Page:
Joe Anderson ‘s legacy

Of all the names the school on Long Ridge went by, Anderson Elementary — its name in the final years of its existence (159-1965) — was perhaps the most fitting. And While the philanthropist Julius Rosenwald’s name is enshrined in history books, who was Anderson? The answer reveals a key piece of the community’s history, educational and otherwise.

In the mid-1800s, Joe Anderson was a slave in Mars Hill. Anderson, his wife and his children were owned by J.W. Anderson, one of the founders of Mars Hill College (now Mars Hill University).

Today, most of what is known about Joe Anderson was mostly passed down through oral accounts. “We know people who knew people who knew Joe,” says Les Reker, the Rural Life Museum director at Mars Hill University.

Several sources note that Anderson was considered “the best brick maker in three counties,” says Reker. “He was in demand.” In fact, it is generally agreed that Anderson made the very first bricks for the cornerstone of what became MHC.

The first building was started in 1854 and completed two years later. To complete the edifice, the college’s board of trustees — of which J.W. Anderson was treasurer — contracted out the labor from the local economic hub of Asheville, for the price of $1,100.

Three years later, the formative college had not paid its debt. No one, says Reker, knows why the money wasn’t forthcoming. “Maybe the contractor wanted it sooner rather than later. Maybe they simply reneged on their note.”

Whatever the case, in 1859, a sheriff from Buncombe County rode north to collect. The debt had to be paid, if not in money, in property.

Thus was the slave Joe Anderson taken as collateral for the financial burdens of the college, shackled and led off to the prison. Oral tradition relates that the board of trustees had five days to come up with the $1,100 before Anderson would be sold to a new owner.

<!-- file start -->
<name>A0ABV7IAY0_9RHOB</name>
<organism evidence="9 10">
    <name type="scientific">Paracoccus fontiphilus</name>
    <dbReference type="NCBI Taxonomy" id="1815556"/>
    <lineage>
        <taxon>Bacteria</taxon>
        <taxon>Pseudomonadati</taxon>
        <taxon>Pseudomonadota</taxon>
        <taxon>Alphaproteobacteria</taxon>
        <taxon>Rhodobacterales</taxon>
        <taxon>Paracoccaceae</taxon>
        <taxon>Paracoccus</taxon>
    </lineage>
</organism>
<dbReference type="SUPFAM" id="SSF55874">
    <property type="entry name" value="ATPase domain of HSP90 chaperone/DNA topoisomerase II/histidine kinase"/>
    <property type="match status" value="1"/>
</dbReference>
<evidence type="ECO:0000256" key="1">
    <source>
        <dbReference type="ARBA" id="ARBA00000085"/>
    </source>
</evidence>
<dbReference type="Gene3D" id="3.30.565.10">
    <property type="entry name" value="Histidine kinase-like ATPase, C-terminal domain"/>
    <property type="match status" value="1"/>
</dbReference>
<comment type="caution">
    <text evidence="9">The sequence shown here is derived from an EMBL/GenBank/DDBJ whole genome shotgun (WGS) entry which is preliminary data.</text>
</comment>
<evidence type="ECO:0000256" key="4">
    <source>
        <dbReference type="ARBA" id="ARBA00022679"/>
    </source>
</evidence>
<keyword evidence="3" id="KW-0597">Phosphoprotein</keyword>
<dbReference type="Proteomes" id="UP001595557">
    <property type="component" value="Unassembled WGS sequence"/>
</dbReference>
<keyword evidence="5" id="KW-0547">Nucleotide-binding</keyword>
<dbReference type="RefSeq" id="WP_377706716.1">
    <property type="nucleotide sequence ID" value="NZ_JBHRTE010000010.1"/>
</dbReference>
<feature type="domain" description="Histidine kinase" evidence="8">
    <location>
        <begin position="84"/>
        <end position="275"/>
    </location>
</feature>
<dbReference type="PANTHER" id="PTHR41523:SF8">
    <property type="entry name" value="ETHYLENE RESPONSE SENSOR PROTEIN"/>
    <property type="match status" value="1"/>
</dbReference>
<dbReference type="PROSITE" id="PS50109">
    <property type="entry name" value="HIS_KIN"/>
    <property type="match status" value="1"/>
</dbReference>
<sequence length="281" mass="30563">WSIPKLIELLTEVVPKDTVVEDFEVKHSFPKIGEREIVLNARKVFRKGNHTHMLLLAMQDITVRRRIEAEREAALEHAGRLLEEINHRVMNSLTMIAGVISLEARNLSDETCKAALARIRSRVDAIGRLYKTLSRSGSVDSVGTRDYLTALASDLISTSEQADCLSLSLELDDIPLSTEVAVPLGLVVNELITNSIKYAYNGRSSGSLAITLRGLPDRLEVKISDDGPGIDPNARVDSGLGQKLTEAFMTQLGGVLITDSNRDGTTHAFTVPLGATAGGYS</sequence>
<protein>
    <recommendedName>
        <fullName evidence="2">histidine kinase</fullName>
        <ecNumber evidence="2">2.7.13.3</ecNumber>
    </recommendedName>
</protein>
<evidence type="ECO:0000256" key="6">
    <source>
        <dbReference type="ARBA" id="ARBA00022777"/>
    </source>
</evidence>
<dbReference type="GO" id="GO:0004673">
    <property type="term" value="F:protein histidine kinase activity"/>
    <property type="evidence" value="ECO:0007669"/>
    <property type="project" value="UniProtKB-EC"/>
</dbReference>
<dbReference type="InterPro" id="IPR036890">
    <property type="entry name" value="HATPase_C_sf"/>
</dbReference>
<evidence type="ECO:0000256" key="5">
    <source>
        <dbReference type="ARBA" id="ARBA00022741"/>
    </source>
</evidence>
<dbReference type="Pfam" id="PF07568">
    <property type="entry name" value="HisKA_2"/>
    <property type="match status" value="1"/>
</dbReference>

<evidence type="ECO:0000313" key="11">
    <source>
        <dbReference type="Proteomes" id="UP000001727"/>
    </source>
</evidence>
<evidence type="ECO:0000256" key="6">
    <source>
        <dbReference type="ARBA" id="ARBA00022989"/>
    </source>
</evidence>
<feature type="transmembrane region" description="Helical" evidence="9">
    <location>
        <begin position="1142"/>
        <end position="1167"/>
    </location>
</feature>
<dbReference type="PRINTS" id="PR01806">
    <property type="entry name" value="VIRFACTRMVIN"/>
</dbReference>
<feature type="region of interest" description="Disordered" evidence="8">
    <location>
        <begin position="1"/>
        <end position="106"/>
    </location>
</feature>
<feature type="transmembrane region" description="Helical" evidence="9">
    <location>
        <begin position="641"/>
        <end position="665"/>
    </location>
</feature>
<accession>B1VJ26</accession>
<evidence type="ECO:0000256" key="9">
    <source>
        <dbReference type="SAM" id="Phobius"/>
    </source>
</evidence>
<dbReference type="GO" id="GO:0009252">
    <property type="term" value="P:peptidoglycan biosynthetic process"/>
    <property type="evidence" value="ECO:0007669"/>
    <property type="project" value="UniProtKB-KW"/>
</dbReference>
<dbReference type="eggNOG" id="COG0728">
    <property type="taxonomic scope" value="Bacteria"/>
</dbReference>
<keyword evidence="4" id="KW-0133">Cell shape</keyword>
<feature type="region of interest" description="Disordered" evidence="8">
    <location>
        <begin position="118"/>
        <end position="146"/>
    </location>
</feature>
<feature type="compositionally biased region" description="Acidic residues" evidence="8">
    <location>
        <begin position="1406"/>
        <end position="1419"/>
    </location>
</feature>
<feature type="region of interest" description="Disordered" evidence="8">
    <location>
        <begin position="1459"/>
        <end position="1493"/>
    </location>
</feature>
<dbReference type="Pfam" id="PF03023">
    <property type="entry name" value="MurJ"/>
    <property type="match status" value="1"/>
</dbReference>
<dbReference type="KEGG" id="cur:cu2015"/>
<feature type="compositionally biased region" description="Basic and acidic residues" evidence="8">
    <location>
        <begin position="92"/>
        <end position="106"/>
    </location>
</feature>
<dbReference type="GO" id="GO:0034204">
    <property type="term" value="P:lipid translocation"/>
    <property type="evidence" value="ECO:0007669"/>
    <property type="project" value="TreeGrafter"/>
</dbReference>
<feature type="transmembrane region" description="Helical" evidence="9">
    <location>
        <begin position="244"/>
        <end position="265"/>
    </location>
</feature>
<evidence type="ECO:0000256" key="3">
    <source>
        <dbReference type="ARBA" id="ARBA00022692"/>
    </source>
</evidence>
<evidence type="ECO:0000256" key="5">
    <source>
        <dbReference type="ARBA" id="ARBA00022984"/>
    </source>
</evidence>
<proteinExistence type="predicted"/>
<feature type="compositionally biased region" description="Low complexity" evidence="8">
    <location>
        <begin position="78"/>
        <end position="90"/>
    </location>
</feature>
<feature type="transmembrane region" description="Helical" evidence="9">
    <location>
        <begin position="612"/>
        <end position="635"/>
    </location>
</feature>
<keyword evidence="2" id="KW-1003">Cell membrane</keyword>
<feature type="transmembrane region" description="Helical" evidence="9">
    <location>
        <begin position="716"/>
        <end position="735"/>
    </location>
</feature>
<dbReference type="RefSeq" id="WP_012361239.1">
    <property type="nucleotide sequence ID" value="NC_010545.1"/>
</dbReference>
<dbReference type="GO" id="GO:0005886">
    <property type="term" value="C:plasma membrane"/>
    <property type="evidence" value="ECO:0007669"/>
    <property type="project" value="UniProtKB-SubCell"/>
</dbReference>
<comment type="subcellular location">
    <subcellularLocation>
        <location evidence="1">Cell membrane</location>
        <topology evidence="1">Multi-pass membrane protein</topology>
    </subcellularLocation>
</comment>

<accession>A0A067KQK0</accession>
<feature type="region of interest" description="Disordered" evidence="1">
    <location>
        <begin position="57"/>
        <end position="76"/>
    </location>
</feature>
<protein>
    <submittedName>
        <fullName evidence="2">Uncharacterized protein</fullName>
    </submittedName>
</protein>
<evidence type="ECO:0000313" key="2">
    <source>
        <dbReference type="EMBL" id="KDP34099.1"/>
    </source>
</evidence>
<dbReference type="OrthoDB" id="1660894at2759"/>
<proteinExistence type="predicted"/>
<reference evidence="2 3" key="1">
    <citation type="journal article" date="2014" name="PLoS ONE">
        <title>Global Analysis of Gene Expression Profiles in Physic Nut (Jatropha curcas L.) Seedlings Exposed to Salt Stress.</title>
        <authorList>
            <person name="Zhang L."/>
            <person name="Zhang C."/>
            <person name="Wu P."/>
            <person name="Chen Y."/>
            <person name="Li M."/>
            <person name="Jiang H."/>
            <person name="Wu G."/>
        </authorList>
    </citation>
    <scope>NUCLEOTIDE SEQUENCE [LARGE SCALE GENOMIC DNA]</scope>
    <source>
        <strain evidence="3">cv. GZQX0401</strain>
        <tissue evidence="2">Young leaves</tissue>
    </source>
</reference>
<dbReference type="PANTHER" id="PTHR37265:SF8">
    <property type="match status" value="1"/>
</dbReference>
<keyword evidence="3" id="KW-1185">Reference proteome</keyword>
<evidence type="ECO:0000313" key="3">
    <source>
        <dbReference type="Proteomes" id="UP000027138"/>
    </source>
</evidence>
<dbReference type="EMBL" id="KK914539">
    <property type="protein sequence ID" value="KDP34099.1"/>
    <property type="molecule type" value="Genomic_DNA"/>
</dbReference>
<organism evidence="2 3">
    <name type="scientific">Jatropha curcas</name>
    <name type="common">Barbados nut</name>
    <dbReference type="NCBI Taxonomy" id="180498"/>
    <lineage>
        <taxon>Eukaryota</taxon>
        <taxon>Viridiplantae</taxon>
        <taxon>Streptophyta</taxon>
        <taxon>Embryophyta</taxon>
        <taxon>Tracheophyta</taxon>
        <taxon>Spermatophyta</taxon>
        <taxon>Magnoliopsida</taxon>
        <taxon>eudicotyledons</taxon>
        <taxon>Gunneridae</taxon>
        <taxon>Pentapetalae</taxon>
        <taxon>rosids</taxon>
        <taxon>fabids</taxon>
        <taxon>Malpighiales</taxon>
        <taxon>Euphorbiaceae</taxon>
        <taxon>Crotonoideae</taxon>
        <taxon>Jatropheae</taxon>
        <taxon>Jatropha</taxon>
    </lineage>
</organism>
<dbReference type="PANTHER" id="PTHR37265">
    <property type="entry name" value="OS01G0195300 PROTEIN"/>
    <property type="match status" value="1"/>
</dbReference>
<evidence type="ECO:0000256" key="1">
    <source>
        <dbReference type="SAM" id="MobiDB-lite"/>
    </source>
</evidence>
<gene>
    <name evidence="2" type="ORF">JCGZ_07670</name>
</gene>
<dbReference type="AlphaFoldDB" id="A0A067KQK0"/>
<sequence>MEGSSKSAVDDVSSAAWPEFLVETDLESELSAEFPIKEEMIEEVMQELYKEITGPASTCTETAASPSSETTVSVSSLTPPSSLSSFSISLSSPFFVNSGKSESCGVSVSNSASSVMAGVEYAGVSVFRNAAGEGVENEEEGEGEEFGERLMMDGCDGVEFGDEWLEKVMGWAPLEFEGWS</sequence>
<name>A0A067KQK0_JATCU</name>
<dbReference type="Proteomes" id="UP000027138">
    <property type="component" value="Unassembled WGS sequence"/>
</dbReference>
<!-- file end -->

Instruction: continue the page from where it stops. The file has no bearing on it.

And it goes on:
Operating in his capacity as treasurer, J.W. Anderson canvassed the trustees, berating, cajoling and begging until 11 were convinced to pile their money to cover the debt. It was paid off with one day left, sparing Joe Anderson the final indignity of being sold away from his home and his family.

Soon, the Civil War upended life in Madison County, and when it was over in 1865, Anderson was a free man. J.W. Anderson granted him a swath of land; an 1880 census recorded the value of Joseph Anderson’s 18-acre farm at $250.

It is not ironclad fact, but it is also generally agreed that Anderson took care of his former master in J.W.’s last days on a deathbed in Asheville, as mysterious a claim as that might seem today. Anderson’s precise date of death is not known, though it was likely sometime just before 1910.

It is known that Anderson became something of a patriarch for Mars Hill’s African-American community, particularly in education, serving on school committees in the era of Reconstruction.

He left a legacy in many ways, including a sprawling, immense family, which stayed connected to local education and still does.

In 1932, Anderson’s remains were relocated to a grave on campus. In 1999, the university declared his a founding family. — by Cameron Huntley


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